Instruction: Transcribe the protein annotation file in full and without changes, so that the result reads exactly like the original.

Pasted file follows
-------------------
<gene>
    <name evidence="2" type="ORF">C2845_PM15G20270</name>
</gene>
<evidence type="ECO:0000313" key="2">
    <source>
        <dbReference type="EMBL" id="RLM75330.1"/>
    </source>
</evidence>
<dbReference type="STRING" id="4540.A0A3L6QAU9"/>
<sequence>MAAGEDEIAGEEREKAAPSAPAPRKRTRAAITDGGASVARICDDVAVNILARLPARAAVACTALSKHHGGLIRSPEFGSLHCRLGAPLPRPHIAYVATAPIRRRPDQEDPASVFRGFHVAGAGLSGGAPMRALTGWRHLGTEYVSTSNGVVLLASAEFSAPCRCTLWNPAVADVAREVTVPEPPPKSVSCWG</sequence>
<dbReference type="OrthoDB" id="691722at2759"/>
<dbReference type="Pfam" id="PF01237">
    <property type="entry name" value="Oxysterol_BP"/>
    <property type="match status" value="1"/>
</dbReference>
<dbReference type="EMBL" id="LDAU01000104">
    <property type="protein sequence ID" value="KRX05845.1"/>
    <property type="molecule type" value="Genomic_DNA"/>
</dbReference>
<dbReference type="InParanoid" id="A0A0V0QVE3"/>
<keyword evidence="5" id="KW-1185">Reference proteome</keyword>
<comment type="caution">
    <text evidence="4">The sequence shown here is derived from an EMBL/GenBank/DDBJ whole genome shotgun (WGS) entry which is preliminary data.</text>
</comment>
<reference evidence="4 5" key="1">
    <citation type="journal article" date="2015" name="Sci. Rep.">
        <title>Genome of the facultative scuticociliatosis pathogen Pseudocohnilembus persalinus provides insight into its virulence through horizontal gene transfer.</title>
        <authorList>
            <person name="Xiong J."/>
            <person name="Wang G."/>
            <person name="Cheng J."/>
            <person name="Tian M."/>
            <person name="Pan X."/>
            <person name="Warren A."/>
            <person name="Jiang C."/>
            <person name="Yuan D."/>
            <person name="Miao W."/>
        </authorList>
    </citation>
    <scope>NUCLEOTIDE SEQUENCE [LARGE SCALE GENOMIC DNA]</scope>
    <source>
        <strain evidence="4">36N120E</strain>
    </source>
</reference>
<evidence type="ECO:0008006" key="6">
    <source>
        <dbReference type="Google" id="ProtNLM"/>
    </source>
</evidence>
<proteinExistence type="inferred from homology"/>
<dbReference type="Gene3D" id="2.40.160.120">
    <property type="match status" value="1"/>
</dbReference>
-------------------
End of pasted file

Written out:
<gene>
    <name evidence="2" type="ORF">C2845_PM15G20270</name>
</gene>
<evidence type="ECO:0000313" key="2">
    <source>
        <dbReference type="EMBL" id="RLM75330.1"/>
    </source>
</evidence>
<dbReference type="STRING" id="4540.A0A3L6QAU9"/>
<sequence>MAAGEDEIAGEEREKAAPSAPAPRKRTRAAITDGGASVARICDDVAVNILARLPARAAVACTALSKHHGGLIRSPEFGSLHCRLGAPLPRPHIAYVATAPIRRRPDQEDPASVFRGFHVAGAGLSGGAPMRALTGWRHLGTEYVSTSNGVVLLASAEFSAPCRCTLWNPAVADVAREVTVPEPPPKSVSCWG</sequence>
<dbReference type="OrthoDB" id="691722at2759"/>
<dbReference type="Pfam" id="PF01237">
    <property type="entry name" value="Oxysterol_BP"/>
    <property type="match status" value="1"/>
</dbReference>
<dbReference type="EMBL" id="LDAU01000104">
    <property type="protein sequence ID" value="KRX05845.1"/>
    <property type="molecule type" value="Genomic_DNA"/>
</dbReference>
<dbReference type="InParanoid" id="A0A0V0QVE3"/>
<keyword evidence="5" id="KW-1185">Reference proteome</keyword>
<comment type="caution">
    <text evidence="4">The sequence shown here is derived from an EMBL/GenBank/DDBJ whole genome shotgun (WGS) entry which is preliminary data.</text>
</comment>
<reference evidence="4 5" key="1">
    <citation type="journal article" date="2015" name="Sci. Rep.">
        <title>Genome of the facultative scuticociliatosis pathogen Pseudocohnilembus persalinus provides insight into its virulence through horizontal gene transfer.</title>
        <authorList>
            <person name="Xiong J."/>
            <person name="Wang G."/>
            <person name="Cheng J."/>
            <person name="Tian M."/>
            <person name="Pan X."/>
            <person name="Warren A."/>
            <person name="Jiang C."/>
            <person name="Yuan D."/>
            <person name="Miao W."/>
        </authorList>
    </citation>
    <scope>NUCLEOTIDE SEQUENCE [LARGE SCALE GENOMIC DNA]</scope>
    <source>
        <strain evidence="4">36N120E</strain>
    </source>
</reference>
<evidence type="ECO:0008006" key="6">
    <source>
        <dbReference type="Google" id="ProtNLM"/>
    </source>
</evidence>
<proteinExistence type="inferred from homology"/>
<dbReference type="Gene3D" id="2.40.160.120">
    <property type="match status" value="1"/>
</dbReference>